Which scale for you?

There is no "best" answer in all cases. The most common answer is HO scale due to its popularity, but you are by no means restricted to this scale alone. To make the selection, you have to take into account several factors including:

  • the size of the layout space available
  • the amount of equipment available for your chosen prototype and era
  • the amount of fine detail that you want to be able to see on your layout (do you want to see each individual rivet?)
  • your desired scenery-to-track ratio
  • layout portability
  • your own physical accessibility

It's important to note here what is not included in these criteria. For one thing, I did not include layout operations in the equation. No matter what scale or gauge you choose, you can operate your layout with the vast majority of operating schemes that are common today; the model's size does not generally make a significant impact on its operating qualities or its appropriateness for use in operating sessions. What does matter is your own physical accessibility. If your eyesight does not allow you to read the reporting marks on smaller scale equipment, for example, then you may want to choose a larger scale. Other physical limitations such as height and mobility should be taken into account, but they are generally not significant factors in selecting a modeling scale.

After factoring in all of the selection criteria, this is ultimately a personal decision. Some modelers choose a scale that lets them purchase equipment and run it out of the box with little or no modification; others may purposely choose an obscure scale or one that does not have a wide variety of commercially available equipment as a challenge to themselves. Whatever scale you choose, just remember that changing scales is not entirely unheard of. Many modelers start modeling with smaller scales and increase their scale size as they age for various reasons, and there are others that decrease their scale sizes as they age too (I used to know one modeler who switched from HO to N scale after he got into his 80s).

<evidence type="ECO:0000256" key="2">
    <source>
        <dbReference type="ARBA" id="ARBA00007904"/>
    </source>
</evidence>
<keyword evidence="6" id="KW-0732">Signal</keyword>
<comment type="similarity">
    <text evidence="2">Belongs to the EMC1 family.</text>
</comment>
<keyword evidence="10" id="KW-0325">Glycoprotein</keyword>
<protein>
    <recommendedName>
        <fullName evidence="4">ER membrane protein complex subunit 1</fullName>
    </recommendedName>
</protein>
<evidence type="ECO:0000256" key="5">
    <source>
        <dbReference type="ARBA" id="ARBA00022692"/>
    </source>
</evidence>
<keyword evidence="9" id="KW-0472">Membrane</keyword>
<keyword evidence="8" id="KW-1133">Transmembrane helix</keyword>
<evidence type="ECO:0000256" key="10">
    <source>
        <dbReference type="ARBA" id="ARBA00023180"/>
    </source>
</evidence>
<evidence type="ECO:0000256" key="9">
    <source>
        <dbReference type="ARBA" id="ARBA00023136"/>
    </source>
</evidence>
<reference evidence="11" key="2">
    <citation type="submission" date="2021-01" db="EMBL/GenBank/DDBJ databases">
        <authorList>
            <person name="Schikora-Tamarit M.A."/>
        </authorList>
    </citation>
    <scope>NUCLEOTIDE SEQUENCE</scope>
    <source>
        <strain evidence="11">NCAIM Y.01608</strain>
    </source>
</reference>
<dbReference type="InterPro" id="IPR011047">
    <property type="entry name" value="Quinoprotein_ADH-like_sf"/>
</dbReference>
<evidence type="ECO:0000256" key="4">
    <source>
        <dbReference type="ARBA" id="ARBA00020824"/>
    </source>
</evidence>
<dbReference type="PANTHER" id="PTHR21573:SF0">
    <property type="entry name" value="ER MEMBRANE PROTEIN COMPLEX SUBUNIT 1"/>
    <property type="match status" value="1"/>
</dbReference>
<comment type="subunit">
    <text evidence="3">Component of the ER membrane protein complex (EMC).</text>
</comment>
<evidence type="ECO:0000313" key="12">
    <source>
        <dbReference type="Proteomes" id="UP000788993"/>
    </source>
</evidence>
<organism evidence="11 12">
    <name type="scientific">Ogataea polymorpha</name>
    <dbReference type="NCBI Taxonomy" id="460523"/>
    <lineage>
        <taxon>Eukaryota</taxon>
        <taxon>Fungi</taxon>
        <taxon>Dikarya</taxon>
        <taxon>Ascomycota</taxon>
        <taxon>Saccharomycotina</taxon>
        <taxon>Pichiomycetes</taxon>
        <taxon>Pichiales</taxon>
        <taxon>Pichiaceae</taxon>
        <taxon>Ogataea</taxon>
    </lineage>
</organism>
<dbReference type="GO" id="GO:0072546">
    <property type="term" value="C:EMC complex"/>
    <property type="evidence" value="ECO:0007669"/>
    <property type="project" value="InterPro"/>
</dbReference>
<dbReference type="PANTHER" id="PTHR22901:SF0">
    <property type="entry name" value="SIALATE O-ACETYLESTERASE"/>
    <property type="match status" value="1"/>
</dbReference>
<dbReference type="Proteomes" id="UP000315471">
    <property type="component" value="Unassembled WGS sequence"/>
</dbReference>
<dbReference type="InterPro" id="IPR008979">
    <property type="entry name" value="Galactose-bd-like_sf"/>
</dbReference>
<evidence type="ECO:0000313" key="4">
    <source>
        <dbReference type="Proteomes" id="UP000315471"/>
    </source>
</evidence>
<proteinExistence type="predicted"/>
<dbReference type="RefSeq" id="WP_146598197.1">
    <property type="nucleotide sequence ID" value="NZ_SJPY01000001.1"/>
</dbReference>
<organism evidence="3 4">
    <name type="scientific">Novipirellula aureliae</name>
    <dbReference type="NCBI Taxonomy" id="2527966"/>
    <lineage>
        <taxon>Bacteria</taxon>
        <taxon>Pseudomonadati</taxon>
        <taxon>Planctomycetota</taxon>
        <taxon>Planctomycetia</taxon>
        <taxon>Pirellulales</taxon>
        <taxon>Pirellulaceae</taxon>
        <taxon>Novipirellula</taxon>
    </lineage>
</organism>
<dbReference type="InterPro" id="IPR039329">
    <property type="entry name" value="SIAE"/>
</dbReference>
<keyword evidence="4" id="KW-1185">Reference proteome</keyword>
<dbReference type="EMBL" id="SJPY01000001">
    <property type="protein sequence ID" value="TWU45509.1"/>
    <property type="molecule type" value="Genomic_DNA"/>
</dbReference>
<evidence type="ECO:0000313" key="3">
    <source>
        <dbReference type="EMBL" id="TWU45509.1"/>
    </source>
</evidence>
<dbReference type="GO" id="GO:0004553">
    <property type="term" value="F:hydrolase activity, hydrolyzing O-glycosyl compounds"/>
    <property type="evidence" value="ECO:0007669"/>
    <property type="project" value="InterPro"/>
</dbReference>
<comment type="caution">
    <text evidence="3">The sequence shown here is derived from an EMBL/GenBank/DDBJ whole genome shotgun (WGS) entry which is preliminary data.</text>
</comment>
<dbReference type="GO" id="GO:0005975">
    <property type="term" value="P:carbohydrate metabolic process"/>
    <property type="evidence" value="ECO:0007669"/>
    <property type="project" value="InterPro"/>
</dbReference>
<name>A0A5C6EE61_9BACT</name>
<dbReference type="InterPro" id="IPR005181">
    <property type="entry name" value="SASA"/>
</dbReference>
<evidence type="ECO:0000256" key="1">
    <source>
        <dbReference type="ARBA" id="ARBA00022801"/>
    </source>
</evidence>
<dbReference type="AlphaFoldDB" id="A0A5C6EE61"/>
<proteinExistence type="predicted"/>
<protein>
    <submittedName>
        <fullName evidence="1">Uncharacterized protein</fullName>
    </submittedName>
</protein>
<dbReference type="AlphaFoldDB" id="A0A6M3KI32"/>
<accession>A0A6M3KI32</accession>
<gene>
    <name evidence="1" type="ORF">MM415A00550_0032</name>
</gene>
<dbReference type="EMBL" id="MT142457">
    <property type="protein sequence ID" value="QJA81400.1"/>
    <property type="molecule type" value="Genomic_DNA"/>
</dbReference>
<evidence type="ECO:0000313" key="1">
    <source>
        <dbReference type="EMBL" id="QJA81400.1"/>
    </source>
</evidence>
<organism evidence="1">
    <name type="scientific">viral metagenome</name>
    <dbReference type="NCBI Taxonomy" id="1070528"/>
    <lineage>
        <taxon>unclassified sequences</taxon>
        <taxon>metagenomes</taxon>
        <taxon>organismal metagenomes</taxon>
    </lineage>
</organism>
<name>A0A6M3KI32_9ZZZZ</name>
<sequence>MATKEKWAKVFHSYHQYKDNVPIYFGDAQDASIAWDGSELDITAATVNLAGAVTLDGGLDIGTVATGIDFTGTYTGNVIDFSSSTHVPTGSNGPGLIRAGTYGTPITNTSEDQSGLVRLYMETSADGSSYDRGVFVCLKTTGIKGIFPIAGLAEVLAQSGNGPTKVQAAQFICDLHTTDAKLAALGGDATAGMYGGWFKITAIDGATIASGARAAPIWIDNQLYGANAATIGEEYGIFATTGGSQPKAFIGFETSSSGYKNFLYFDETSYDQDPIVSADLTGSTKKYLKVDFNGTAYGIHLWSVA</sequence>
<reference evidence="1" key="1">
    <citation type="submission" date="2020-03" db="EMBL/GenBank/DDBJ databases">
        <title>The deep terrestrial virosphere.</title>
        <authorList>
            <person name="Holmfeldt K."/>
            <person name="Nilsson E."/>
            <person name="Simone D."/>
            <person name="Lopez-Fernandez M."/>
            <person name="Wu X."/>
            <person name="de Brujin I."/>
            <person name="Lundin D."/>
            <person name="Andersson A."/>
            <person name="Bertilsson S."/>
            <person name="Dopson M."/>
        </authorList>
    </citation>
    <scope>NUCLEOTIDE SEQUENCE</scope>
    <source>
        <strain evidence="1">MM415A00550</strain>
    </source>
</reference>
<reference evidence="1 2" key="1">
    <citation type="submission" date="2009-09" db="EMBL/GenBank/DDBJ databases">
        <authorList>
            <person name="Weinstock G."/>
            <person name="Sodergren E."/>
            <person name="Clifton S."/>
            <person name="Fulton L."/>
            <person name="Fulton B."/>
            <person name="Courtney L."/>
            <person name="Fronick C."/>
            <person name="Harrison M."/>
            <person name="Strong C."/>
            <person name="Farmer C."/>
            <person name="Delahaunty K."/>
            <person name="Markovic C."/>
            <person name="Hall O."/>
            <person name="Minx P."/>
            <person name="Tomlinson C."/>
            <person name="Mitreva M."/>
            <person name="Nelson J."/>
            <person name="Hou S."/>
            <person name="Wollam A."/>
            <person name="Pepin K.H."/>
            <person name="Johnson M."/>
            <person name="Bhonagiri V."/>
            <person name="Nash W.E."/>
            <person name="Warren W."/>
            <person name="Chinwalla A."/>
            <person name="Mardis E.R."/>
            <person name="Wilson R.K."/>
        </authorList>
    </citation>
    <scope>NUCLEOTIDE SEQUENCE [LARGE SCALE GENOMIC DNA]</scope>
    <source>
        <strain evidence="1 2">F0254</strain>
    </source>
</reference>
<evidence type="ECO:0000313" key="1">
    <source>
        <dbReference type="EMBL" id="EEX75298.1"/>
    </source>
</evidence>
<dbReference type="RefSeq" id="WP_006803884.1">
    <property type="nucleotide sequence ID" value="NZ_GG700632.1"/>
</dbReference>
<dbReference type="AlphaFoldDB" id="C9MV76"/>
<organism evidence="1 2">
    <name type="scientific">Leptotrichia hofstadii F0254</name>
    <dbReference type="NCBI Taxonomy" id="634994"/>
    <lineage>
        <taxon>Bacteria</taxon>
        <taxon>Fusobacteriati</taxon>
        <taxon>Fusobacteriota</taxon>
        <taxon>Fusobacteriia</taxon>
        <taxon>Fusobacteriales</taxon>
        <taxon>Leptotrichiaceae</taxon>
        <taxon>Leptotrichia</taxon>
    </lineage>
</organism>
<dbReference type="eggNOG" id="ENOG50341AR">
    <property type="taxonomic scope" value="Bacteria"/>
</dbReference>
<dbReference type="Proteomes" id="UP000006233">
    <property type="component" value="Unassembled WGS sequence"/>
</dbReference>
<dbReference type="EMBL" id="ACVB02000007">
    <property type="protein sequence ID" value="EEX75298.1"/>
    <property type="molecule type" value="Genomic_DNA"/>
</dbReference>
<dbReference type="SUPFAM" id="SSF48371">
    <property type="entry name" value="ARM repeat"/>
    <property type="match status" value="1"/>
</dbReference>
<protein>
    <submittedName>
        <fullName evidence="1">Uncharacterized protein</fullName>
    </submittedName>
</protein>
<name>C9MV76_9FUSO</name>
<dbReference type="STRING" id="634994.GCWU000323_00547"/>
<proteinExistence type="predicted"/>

If you're having a hard time deciding, purchase a couple kits and some equipment in the scales that you're considering and try them out. You'll find that as you work with the models, you'll naturally gravitate toward your own scale and gauge preference.


Model railroads don't exist floating in mid-air, they're supported by benchwork


The trains run on tracks, here's information on using and modeling track.


The electrons can't get to the track without wiring. There are about as many ways to wire a model railroad as there are model railroads.

Rolling stock

A train just isn't a train without rolling stock.

Paint, lettering and weathering

Once you've built (or stripped or purchased undecorated) your models, you need to add some color to them. The world does not display in varying shades of grey without symbols applied to them by man, so let's look at some of the topics that are involved...

A weathering study: CEFX 14464

CEFX 14464

As model railroaders, many of us are trying to duplicate the real world in miniature. The ready-to-run rolling stock that we purchase at the hobby shop is better than ever, but then it's up to the modeler to make it really look real. We have to have a firm understanding of what kind of weathering occurs to freight cars, both what it looks like and how it occurs, to know what we need to add to a car to make it look less like it's straight out of the paint shop. Let's take a closer look at one specific covered hopper car that I found today to see what we need to duplicate on our models.

First, a disclaimer that really isn't a disclaimer... There really isn't anything special about this car, it's just the first car that I saw on the tracks today. The location isn't anything special either, it's at a local grain facility that happened to be across the street from the model train show I attended today. I didn't go searching for any specific type of car, or any specific attributes in a freight car, I just looked at what was out there.

So, what do we notice about this car? The first thing that I notice is the lack of graffiti anywhere on this car. There are so many cars rolling out there with such huge pieces all over their sides, it's refreshing to see one that hasn't been touched yet. Getting over that, the next thing I notice is how prominent the seams are on the side of the car. We know from looking at other similar cars, that these seams are often where rust begins and flows, so it's natural that dirt would collect there. But what are all those speckles on the car side?

Rock damage on the side of the car

Those speckles are all little scrape marks from rocks that have been kicked up along the mainline. That's ballast that has repeatedly hit the side of the car. It's just like when a rock is kicked up into your windshield on the highway by a car in front of you; those little pebbles on the highway leave dings in your windshield, and they leave dings in the covered hopper too. This closeup photo shows something else that is the result of debris kicked up by the car's wheels, too. See that dark horizontal line near the bottom of the hopper bay?